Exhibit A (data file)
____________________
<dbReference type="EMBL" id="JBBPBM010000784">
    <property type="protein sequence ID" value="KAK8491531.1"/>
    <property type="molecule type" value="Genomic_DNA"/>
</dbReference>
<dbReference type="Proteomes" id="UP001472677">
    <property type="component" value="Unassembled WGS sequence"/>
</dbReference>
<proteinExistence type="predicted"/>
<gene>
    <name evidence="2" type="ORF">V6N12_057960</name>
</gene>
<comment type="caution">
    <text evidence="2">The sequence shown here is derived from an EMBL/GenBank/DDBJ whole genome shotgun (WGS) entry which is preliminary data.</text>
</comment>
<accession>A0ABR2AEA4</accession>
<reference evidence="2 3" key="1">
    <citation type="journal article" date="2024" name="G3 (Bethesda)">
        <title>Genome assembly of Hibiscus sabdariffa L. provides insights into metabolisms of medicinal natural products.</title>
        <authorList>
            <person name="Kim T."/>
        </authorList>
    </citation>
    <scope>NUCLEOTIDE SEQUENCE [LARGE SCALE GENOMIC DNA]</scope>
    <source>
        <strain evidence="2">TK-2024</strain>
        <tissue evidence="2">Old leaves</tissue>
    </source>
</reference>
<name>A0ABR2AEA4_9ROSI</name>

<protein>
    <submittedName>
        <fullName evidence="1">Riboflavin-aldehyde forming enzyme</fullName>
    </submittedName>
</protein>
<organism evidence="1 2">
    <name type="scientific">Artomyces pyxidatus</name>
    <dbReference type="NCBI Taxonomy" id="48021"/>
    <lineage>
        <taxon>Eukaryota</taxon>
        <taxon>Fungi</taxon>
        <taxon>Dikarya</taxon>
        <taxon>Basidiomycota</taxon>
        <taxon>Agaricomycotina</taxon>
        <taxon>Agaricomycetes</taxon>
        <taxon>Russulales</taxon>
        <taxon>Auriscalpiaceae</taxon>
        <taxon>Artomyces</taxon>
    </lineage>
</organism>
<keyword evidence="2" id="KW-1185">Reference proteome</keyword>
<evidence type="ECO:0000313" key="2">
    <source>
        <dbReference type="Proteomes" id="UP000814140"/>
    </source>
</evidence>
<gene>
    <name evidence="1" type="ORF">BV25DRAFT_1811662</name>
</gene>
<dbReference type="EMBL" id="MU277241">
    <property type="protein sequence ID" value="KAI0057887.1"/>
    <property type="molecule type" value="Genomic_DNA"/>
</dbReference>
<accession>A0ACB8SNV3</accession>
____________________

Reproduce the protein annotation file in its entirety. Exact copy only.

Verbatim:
<dbReference type="EMBL" id="JBBPBM010000784">
    <property type="protein sequence ID" value="KAK8491531.1"/>
    <property type="molecule type" value="Genomic_DNA"/>
</dbReference>
<dbReference type="Proteomes" id="UP001472677">
    <property type="component" value="Unassembled WGS sequence"/>
</dbReference>
<proteinExistence type="predicted"/>
<gene>
    <name evidence="2" type="ORF">V6N12_057960</name>
</gene>
<comment type="caution">
    <text evidence="2">The sequence shown here is derived from an EMBL/GenBank/DDBJ whole genome shotgun (WGS) entry which is preliminary data.</text>
</comment>
<accession>A0ABR2AEA4</accession>
<reference evidence="2 3" key="1">
    <citation type="journal article" date="2024" name="G3 (Bethesda)">
        <title>Genome assembly of Hibiscus sabdariffa L. provides insights into metabolisms of medicinal natural products.</title>
        <authorList>
            <person name="Kim T."/>
        </authorList>
    </citation>
    <scope>NUCLEOTIDE SEQUENCE [LARGE SCALE GENOMIC DNA]</scope>
    <source>
        <strain evidence="2">TK-2024</strain>
        <tissue evidence="2">Old leaves</tissue>
    </source>
</reference>
<name>A0ABR2AEA4_9ROSI</name>

<protein>
    <submittedName>
        <fullName evidence="1">Riboflavin-aldehyde forming enzyme</fullName>
    </submittedName>
</protein>
<organism evidence="1 2">
    <name type="scientific">Artomyces pyxidatus</name>
    <dbReference type="NCBI Taxonomy" id="48021"/>
    <lineage>
        <taxon>Eukaryota</taxon>
        <taxon>Fungi</taxon>
        <taxon>Dikarya</taxon>
        <taxon>Basidiomycota</taxon>
        <taxon>Agaricomycotina</taxon>
        <taxon>Agaricomycetes</taxon>
        <taxon>Russulales</taxon>
        <taxon>Auriscalpiaceae</taxon>
        <taxon>Artomyces</taxon>
    </lineage>
</organism>
<keyword evidence="2" id="KW-1185">Reference proteome</keyword>
<evidence type="ECO:0000313" key="2">
    <source>
        <dbReference type="Proteomes" id="UP000814140"/>
    </source>
</evidence>
<gene>
    <name evidence="1" type="ORF">BV25DRAFT_1811662</name>
</gene>
<dbReference type="EMBL" id="MU277241">
    <property type="protein sequence ID" value="KAI0057887.1"/>
    <property type="molecule type" value="Genomic_DNA"/>
</dbReference>
<accession>A0ACB8SNV3</accession>